Perhaps that’s what makes the action in its famed flying bicycle sequences so cathartic. The first of which sees Elliott and E.T. soar across the moon on a Kuwahara BMX on a mission to radio his people. (An image that gave Amblin Entertainment, Spielberg’s production company, its logo.) The second, a sunset reprisal, finds Elliott, Michael, and his friends narrowly escaping a squad of cops hellbent on stopping them from reaching E.T.’s mothership. (Spielberg received fan flak for digitally changing the cops’ guns to walkie talkies in the 20th anniversary edition, which he later disowned.)

Thankfully, the film gave its director a happier ending than the bittersweet goodbye Elliott exchanges with his friend, when, unlike Close Encounters’ hero, he decides to stay with his family on Earth. Though Spielberg wasn’t a parent when he made E.T., he said the movie helped him decide to be a dad.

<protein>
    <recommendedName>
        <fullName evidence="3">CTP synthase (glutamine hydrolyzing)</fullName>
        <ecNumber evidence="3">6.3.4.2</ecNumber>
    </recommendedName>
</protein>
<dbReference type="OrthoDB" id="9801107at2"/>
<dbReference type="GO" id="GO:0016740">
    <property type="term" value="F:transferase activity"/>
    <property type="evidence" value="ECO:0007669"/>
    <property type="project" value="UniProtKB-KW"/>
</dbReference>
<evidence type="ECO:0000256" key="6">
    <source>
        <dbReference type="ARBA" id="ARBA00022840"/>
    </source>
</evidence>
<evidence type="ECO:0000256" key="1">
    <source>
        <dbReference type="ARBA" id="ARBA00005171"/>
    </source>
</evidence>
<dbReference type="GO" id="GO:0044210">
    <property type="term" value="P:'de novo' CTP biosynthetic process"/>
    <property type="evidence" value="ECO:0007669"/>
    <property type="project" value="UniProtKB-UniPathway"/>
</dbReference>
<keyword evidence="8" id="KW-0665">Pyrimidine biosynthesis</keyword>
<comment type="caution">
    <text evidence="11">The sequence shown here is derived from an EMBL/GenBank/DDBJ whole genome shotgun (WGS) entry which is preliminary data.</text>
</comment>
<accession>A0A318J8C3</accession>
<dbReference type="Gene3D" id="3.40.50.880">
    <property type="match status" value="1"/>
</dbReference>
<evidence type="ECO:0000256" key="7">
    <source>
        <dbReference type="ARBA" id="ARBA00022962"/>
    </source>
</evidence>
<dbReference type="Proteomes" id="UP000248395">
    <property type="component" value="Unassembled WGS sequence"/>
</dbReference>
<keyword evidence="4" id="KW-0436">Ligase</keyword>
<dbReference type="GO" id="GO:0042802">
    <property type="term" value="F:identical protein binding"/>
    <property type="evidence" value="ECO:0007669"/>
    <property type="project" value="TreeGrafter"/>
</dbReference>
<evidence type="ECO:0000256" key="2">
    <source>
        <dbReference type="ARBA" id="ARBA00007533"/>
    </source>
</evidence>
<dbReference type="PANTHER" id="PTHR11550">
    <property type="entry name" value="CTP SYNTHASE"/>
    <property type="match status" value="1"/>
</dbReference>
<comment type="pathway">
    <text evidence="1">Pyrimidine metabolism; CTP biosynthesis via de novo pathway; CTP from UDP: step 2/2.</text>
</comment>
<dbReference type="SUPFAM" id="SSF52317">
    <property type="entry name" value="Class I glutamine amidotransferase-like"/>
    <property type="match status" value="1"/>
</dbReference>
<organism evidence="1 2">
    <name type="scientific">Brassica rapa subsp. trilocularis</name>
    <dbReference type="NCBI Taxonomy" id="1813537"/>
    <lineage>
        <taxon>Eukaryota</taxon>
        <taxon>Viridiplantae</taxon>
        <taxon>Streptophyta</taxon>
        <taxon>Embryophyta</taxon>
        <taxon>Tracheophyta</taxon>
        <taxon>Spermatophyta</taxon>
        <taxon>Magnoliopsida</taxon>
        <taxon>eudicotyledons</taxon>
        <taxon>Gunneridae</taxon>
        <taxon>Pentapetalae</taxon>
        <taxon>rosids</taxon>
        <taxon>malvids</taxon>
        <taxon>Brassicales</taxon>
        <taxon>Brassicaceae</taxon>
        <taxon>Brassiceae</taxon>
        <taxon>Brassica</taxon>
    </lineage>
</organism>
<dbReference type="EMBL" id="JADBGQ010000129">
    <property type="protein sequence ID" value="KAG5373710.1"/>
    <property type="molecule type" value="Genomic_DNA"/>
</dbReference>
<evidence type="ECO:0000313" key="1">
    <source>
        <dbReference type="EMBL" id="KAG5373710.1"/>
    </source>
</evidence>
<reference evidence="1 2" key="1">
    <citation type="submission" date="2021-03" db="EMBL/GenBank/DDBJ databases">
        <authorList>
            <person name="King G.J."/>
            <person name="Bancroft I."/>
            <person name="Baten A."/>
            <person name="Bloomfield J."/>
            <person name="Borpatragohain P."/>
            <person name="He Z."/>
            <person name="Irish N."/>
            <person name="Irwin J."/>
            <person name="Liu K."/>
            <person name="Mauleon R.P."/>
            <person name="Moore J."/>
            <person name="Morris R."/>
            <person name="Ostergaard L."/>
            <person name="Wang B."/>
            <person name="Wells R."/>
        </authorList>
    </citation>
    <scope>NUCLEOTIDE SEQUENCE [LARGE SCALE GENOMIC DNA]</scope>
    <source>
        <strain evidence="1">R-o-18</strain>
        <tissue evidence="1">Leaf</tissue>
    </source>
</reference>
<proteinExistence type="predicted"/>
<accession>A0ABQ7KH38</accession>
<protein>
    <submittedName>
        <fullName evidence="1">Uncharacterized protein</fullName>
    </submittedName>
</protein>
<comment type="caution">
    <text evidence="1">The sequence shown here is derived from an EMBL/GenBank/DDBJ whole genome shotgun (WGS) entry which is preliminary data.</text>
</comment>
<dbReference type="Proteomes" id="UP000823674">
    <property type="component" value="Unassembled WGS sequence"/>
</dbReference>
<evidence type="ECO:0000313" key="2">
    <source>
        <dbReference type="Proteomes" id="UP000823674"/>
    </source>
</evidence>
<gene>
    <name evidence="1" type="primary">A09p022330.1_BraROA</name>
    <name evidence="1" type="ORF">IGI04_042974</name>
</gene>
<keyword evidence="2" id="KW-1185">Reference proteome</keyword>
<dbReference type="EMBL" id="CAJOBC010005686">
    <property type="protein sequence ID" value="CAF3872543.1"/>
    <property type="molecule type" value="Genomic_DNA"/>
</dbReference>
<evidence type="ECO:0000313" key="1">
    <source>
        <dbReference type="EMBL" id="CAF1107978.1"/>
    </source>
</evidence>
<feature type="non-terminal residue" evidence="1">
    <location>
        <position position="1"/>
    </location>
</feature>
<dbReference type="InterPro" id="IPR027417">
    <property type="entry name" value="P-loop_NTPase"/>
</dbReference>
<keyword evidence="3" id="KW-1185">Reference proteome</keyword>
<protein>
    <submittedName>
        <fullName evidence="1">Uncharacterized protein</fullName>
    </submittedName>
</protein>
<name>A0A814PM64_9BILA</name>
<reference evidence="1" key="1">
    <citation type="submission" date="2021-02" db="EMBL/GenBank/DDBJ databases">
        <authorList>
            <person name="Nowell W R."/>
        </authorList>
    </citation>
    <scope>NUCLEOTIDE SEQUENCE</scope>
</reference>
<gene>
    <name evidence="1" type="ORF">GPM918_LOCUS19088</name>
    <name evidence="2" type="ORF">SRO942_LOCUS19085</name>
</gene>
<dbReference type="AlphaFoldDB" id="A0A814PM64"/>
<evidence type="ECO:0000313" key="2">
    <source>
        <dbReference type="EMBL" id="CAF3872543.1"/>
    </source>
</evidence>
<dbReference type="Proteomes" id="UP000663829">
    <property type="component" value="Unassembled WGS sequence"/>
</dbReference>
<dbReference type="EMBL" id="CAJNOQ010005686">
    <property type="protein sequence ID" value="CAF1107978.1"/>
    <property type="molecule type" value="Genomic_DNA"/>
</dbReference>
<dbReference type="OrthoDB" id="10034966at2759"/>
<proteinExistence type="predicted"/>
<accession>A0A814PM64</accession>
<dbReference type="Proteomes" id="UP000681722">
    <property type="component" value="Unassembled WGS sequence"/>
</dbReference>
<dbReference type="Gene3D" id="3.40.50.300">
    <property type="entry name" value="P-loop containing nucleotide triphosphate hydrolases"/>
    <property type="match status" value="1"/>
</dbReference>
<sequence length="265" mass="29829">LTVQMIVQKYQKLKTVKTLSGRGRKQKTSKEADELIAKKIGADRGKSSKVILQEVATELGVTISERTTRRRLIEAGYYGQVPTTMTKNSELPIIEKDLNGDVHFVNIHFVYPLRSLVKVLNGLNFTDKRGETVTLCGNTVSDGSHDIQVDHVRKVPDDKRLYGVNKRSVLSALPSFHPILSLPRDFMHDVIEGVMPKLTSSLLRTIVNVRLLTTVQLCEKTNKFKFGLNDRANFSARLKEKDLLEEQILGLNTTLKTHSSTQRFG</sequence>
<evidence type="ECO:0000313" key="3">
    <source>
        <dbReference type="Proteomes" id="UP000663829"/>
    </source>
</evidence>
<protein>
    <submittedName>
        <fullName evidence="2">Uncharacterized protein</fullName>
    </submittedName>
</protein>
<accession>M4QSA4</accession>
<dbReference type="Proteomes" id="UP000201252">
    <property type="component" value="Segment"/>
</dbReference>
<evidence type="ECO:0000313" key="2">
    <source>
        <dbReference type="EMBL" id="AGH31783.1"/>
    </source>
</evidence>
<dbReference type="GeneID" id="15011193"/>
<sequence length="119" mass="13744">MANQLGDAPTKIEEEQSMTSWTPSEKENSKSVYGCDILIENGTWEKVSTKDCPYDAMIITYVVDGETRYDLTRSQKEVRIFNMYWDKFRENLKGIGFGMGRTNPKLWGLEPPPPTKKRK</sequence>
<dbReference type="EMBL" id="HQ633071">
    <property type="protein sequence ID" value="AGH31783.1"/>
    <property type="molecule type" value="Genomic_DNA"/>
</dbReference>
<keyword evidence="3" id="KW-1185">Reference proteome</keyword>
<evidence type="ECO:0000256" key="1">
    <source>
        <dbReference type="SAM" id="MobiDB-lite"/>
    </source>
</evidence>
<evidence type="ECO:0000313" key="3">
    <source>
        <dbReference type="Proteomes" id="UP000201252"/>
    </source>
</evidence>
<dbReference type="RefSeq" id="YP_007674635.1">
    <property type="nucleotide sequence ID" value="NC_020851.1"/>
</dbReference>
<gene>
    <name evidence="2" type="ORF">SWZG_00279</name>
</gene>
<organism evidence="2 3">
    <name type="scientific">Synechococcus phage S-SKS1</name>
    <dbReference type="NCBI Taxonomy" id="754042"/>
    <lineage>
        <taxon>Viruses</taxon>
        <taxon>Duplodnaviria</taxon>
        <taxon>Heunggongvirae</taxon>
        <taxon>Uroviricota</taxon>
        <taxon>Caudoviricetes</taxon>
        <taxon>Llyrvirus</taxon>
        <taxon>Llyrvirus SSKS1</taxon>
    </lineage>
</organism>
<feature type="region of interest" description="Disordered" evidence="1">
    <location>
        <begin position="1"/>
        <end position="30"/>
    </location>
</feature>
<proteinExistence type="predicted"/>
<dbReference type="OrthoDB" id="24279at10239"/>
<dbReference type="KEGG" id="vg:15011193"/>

“I was feeling very protective of Henry and Robert… and especially Drew, who was only six years old. I started thinking, ‘Well, maybe this could be my real life some day.’ It was the first time it ever occurred to me that I could be a dad. So when I left those kids, when we all went our separate ways, I really felt that that would be my next big production.”

Now with seven kids and six grandkids, Spielberg has likely filled the hole in his heart left by his parents’ breakup. Though any lingering demons should be put to rest with the release of The Fabelmans (starring Michelle Williams and Paul Dano as characters based on his mother and father) later this year.

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In the meantime, however, the director appears content with the reality his film afforded him.
E.T. worked for me,” Spielberg laughed. “It worked.”